KC: Yeah, I still have the same views I've always had. When I used to say things to my friends, I didn't expect to be taken so seriously. Now I have to learn to detour my thoughts and what I say in order to stop someone from saying I'm a hypocrite. That was the Rolling Stone debate: "Corporate magazines suck, but you're still on the cover." Well, of course! It's a joke. Get over it.
People should take things rock stars say with a grain of salt because there's no one in rock and roll right now who's a relevant example of a spokesperson for anything. They do have an influence on people, and I think there's a new consciousness that's really positive among rock stars, like Rock the Vote. They're trying to make people aware, but I really can't think of anyone who's really schooled enough to be political to the point that would be required for a rock star. If Jello Biafra [former lead singer of the Dead Kennedys] was a big international star, it would be really cool. But he's not on a major label, and he doesn't write commercial enough music to use that as a tool.
AD: Does it make you laugh when people take apart all your songs, and try to figure out what you're saying?
KC: Oh, yeah. At the time I was writing those songs, I really didn't know what I was trying to say. There's no point in my even trying to analyze or explain it. That used to be the biggest subject in an interview: "What are your lyrics about?" [Laughs] I haven't written any new lyrics, that's for sure. We have about 12 songs for our new album we're scheduled to record in February, and I don't have any lyrics at all. Within the past year, notebooks and poetry books I've had lying around have either been destroyed or stolen. So I don't have anything to go back on at all. It sucks.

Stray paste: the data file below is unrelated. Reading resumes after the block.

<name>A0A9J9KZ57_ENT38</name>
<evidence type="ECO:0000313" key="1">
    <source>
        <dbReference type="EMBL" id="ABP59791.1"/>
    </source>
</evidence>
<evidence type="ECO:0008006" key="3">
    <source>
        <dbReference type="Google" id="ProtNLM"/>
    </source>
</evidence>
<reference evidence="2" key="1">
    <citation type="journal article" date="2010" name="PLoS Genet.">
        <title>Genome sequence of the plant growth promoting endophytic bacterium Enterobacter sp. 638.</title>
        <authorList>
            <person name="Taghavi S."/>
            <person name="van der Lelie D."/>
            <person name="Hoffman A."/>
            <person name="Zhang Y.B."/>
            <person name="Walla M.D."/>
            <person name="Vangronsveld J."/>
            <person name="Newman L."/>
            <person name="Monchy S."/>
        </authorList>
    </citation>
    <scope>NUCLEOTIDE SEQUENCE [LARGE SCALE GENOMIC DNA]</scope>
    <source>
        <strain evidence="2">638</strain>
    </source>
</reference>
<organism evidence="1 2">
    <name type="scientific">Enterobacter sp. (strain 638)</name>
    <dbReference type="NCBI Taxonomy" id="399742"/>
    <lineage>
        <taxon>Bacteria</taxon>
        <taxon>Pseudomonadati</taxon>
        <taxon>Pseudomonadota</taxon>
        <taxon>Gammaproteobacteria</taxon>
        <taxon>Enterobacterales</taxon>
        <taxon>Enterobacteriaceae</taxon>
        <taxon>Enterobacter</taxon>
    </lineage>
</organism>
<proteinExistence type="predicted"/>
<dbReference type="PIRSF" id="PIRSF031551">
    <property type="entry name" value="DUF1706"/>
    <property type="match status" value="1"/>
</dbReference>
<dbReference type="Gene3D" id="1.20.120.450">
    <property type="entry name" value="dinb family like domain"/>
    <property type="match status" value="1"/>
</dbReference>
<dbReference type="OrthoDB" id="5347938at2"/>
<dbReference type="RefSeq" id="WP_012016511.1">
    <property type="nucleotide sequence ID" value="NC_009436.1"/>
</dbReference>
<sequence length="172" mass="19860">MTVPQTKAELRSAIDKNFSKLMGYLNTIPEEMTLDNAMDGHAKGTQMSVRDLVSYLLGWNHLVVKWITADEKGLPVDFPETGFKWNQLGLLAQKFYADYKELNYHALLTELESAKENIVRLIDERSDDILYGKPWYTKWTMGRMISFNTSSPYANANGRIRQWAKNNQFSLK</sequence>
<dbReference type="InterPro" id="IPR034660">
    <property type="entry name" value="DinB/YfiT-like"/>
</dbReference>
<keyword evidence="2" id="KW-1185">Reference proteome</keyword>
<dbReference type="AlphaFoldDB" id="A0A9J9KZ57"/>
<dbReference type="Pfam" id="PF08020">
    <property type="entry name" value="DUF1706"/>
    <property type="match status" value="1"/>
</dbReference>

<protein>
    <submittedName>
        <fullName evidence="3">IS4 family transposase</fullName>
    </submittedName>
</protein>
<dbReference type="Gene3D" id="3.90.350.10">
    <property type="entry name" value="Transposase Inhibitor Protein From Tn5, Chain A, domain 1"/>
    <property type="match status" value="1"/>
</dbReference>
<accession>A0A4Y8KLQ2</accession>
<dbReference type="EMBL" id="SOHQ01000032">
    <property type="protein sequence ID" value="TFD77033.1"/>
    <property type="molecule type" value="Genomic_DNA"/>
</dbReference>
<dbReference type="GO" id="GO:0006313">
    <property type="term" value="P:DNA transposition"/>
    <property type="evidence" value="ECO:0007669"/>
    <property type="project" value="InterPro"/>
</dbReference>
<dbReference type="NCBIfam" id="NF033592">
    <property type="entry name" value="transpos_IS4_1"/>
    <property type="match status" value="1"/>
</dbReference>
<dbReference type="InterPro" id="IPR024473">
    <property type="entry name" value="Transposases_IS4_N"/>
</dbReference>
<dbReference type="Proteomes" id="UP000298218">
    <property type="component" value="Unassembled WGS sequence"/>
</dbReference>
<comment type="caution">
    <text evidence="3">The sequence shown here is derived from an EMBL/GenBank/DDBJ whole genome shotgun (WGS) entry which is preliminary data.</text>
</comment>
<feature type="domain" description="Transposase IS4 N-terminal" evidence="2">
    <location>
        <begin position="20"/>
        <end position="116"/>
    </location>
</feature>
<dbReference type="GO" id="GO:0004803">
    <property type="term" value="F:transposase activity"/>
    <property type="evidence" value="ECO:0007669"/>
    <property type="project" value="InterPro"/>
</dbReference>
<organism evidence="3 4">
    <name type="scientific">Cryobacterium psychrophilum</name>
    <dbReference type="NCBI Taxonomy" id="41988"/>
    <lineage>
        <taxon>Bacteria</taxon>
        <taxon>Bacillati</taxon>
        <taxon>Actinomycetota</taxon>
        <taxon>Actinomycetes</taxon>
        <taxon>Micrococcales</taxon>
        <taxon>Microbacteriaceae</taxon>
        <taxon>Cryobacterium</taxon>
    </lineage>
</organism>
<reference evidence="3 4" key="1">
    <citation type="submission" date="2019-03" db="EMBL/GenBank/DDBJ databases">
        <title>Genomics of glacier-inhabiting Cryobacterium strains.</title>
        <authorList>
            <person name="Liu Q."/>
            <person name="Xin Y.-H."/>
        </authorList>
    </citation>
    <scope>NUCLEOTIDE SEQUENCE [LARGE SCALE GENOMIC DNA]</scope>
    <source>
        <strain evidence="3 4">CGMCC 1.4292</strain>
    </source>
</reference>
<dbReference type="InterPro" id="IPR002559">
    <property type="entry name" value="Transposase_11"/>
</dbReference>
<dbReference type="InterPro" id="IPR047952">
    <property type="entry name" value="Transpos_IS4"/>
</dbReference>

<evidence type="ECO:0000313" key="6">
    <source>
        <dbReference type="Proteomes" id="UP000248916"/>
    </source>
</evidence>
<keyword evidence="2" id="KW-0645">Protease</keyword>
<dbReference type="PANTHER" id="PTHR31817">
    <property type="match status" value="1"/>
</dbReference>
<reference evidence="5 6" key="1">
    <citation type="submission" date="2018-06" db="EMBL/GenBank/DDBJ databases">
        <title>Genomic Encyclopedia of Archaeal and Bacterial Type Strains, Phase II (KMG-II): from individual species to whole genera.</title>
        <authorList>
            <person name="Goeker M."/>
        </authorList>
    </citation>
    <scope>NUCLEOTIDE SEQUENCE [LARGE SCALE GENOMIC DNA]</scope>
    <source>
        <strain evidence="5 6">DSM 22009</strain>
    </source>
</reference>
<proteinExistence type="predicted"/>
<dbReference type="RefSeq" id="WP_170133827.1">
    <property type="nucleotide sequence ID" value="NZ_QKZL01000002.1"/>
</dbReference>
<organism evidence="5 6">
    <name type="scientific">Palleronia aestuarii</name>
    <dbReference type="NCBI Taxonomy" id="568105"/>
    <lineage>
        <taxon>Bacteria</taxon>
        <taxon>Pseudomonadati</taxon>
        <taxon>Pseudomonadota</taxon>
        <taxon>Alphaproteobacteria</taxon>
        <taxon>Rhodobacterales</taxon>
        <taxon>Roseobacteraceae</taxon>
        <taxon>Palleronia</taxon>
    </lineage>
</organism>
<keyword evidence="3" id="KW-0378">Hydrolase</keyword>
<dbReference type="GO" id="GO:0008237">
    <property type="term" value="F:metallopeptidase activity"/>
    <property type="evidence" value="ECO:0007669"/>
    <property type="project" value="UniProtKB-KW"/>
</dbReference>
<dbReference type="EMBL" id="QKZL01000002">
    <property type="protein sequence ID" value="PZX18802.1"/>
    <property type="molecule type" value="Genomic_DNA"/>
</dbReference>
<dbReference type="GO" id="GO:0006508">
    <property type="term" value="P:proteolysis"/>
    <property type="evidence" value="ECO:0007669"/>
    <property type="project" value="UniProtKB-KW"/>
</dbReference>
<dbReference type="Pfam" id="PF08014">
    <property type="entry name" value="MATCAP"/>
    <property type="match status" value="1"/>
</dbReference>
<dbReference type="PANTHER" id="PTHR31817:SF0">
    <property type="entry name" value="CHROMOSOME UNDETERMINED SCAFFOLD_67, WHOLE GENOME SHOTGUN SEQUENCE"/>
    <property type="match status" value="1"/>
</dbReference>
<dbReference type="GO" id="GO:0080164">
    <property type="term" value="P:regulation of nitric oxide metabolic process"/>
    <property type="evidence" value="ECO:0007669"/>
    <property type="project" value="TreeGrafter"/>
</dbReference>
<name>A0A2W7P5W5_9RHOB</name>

The past year I haven't been very prolific at all. A few months ago we went on tour to Europe, and before we went I took two of my favorite guitars and all my poetry books and writings and two tapes that had guitar parts I was going to use for the next record, and I put all this really important stuff in our shower, because we've never really used our shower before. And the roommates upstairs had a plumbing problem, so when we came back, everything was destroyed, I don't have anything to go back on at all. It's pretty scary.
AD: I read the liner notes you wrote on Incesticide. I've never seen somebody on a major label say, "If you're a racist, a sexist, a homophobe, we don't want you to buy our records."
KC: That's been the biggest problem that I've had being in this band. I know there are those people out in the audience, and there's not much I can do about it. I can talk about those issues in interviews - I think it's pretty obvious that we're against the homophobes and the sexists and the racists, but when "Teen Spirit" first came out, mainstream audiences were under the assumption that we were just like Guns N' Roses.
Then our opinions started showing up in interviews. And then things like Chris and I kissing on Saturday Night Live. We weren't trying to be subversive or punk rock; we were just doing something insane and stupid at the last minute. I think now that our opinions our out in the open, a lot of kids who bought our record regret knowing anyhing about us. [Laughs]
There is a war going on in the high schools now between Nirvana kids and Guns N' Roses kids. It's really cool. I'm really proud to be a part of that, because when I was in high school, I dressed like a punk rocker and people would scream "Devo!" at me-because Devo infiltrated the mainstream. Out of all the bands who came from the underground and actually made it in the mainstream, Devo is the most subversive and challenging of all. They're just awesome. I love them.